Both programs have a spell checker. Currently, I’m using Word 2007, which has quite an extensive dictionary. Scrivener also has a spell checker, but has a more limited vocabulary. Both programs share a basic flaw in their spellcheckers. Try typing a single letter—any letter—in MS Word. Notice that it didn’t pop up as an error. The same problem exists in Scrivener. Although I haven’t examined the problem further in Scrivener, I will assume that the source of this issue is the same as it is for MS Word. In the custom dictionary file, you will find all the words that the program “knows.” All the words starting with “A” come first, followed by a section break, then all the “B” words, and so on. However, the programmers denoted each section by putting the single letter at the start of each section. Look at the list: the letter “A” comes at the top of the “A” words (not a problem, “a” is a word). But the letter “B” starts off the “B” list. If you accidentally type the letter “B” by itself, neither MS Word nor Scrivener will see this as an error. And that’s a problem if you rely too heavily on spell checkers.

MS Word’s spell checker has an accompanying feature that Scrivener does not: a grammar checker. The grammar checker is an excellent tool, if used properly, but it can become a liability. As Rick and I have mentioned before, the grammar checker in MS Word makes mistakes with an alarming frequency. If you tend to rely upon the grammar checker to catch all of your grammatical mistakes, you’ll be better off without it. If you don’t have MS Word to lean on, you’ll be forced to learn the proper grammar, in which case a grammar checker is not as necessary. Personally, although I used to turn off the grammar checking feature, I now leave it on, although every time I see that green squiggly line, I approach the possible error with a sense of cynicism. Now that I’m using Scrivener, it’s no longer an issue, since that feature is not available.

One huge advantage I’ve found with Scrivener is in the background and character information for my novels. With my first three novels, I used legal pads and wrote out all of the information I used to create my stories. With The Piaras Legacy, it got out of hand. I completely filled up two legal pads with information. Not only did that mean I had a lot of paper to carry with me, but imagine the headache of trying to sort through all that data to find the exact information I wanted!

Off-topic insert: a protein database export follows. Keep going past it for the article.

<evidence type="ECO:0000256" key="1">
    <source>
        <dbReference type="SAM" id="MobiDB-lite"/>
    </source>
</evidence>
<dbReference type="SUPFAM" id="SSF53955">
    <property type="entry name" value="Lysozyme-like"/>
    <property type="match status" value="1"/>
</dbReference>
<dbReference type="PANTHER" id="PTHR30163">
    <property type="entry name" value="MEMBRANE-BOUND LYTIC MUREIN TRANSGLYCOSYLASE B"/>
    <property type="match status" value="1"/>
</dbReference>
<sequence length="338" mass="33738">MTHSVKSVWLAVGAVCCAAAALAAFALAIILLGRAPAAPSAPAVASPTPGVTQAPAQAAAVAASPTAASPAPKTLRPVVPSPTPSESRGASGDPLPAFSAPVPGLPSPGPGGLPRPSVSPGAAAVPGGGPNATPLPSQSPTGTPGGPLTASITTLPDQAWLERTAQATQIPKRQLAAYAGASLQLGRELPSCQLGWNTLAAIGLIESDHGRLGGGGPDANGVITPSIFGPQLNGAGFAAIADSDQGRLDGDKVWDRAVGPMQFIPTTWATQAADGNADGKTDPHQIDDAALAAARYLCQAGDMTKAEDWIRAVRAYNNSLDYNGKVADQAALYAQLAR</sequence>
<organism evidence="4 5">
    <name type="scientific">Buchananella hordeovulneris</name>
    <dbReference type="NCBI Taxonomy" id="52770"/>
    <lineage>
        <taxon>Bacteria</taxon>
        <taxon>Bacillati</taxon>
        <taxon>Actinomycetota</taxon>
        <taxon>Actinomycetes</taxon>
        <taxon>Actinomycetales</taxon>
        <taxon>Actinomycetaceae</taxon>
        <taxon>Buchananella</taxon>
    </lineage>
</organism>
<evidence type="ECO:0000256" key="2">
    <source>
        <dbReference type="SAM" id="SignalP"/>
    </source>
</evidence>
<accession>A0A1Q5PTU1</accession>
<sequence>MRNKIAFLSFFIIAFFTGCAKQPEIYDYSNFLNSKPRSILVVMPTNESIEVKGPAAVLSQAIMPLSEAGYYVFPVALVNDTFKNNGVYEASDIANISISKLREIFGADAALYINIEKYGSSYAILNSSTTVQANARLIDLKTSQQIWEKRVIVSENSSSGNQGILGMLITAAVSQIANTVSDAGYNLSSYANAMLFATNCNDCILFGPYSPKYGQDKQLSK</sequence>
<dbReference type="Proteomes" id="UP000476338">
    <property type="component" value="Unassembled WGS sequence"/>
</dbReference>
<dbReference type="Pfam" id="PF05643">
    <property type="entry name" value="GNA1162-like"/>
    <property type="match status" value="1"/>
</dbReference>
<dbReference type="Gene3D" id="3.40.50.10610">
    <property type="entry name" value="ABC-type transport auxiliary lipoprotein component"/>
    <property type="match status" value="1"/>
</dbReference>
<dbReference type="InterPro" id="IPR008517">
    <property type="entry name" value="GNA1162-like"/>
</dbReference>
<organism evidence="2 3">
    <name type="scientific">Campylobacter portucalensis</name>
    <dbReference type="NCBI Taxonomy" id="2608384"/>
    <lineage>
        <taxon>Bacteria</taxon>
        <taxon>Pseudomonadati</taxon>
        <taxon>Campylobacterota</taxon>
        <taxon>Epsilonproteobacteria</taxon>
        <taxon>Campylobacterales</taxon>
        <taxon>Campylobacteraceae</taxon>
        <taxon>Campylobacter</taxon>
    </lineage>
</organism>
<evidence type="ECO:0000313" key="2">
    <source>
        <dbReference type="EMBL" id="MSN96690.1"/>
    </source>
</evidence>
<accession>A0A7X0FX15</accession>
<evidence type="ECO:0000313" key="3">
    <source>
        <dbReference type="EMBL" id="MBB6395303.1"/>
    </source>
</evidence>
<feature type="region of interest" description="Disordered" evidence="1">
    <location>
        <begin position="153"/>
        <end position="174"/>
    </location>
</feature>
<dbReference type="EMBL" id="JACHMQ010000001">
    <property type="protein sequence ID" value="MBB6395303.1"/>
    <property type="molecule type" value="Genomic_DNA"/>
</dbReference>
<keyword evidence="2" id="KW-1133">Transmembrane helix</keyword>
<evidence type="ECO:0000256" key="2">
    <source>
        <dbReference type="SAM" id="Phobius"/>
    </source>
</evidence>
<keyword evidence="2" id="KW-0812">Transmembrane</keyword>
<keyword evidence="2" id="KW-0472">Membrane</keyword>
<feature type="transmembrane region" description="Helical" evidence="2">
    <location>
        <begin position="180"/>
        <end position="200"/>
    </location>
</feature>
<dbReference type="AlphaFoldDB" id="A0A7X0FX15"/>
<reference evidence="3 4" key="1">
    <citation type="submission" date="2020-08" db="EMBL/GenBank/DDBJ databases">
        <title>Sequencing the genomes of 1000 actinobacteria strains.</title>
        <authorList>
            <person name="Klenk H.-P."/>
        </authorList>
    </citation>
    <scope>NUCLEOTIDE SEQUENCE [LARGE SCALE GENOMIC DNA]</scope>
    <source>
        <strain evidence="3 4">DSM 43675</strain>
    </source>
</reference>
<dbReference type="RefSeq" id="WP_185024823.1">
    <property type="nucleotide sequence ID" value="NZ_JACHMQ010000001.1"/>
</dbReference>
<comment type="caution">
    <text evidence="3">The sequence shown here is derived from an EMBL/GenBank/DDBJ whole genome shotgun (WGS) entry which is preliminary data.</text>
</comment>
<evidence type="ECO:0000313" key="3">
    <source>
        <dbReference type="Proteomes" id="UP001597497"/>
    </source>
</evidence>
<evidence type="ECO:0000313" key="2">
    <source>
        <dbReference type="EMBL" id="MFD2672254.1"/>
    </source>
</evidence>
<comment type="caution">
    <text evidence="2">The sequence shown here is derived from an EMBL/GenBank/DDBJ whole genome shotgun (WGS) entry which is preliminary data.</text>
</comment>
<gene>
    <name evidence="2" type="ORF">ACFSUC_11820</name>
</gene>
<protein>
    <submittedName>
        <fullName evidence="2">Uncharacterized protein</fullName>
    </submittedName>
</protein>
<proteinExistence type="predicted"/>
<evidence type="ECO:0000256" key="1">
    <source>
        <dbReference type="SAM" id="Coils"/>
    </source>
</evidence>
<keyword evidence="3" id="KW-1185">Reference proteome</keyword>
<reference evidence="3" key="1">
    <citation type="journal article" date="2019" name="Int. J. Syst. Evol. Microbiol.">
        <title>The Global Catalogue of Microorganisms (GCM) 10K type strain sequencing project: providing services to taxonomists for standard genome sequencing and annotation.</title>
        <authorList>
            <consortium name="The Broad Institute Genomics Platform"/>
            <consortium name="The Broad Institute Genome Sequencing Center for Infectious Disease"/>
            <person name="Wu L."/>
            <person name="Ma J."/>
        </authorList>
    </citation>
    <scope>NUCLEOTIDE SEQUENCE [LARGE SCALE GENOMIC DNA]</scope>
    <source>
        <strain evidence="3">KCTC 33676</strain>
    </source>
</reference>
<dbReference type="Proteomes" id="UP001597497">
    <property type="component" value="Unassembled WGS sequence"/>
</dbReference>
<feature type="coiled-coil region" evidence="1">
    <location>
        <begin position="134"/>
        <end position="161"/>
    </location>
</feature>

With Martyr’s Inferno, I finally came to realize that I could just as easily put that information into the computer. This left me with a choice: either put all of my background info into one file, which would make it difficult to find what I wanted, or put everything into its own file. This made finding a certain bit of information a lot easier, but created its own headache: I might have a dozen MS Word documents open at the same time. Although this was an improvement over paper, it was still inefficient.

With Scrivener, that problem is solved. In the window on the left, I have a heading for characters. Beneath that, I have a separate entry for each character, which includes everything I’ve typed up about them. The same goes for backstory and other background information. I only have one program open, but with one click I can instantly call up whatever information I need. The only time I would need another program running is for a fantasy novel, where I have a map that I would need to refer to from time to time.

Scrivener’s outline in the window on the left side of the screen is a feature that I would now find it hard to live without. I still remember the nightmare of trying to go back a hundred or so pages in an MS Word document to find out exactly what a character said or did at a certain time. Was that chapter five? Chapter six? Who knows? With Scrivener, I simply look through my outline, find the scene where the action occurred, and click on it. The scene I need pops up on the right, and I can find what I want. Then, with a click on the “back” button, I return to where I was. The beauty of this feature: Scrivener remembers exactly where you last typed in every scene in the book. If you were changing something in the middle of one scene, then you jump around through two or three other scenes to find some information, and then return to where you were working, Scrivener drops you right back where you left off. Try that in MS Word.

I’d like to mention one other benefit of the outline. Although it’s not something I use frequently, I have used it. As you progress through your work, you may decide that one scene needs to happen at a different point in the timeline of your novel. No problem. Go to the outline window, click on that scene, and drag-and-drop it wherever you want it. Scrivener takes care of the rest for you.

One last note: Scrivener files are saved in their own proprietary format, one which is not compatible with MS Word. However, when you are ready, Scrivener will compile your novel into a wide variety of formats: rich text, plain/open documents, even the various ebook formats. And this feature has options, as well. If you only want a chapter or two, maybe even just a single scene, to be compiled into another format, Scrivener will let you do this, as well.

There are many other benefits and features to Scrivener, more than I can mention here. More than I even know about, as I am still learning the software. I want to thank Scott Oden for pointing me in the direction of this new tool. I have made the conversion and will be using Scrivener for my novels from here forward. The irony: I wrote this blog in MS Word!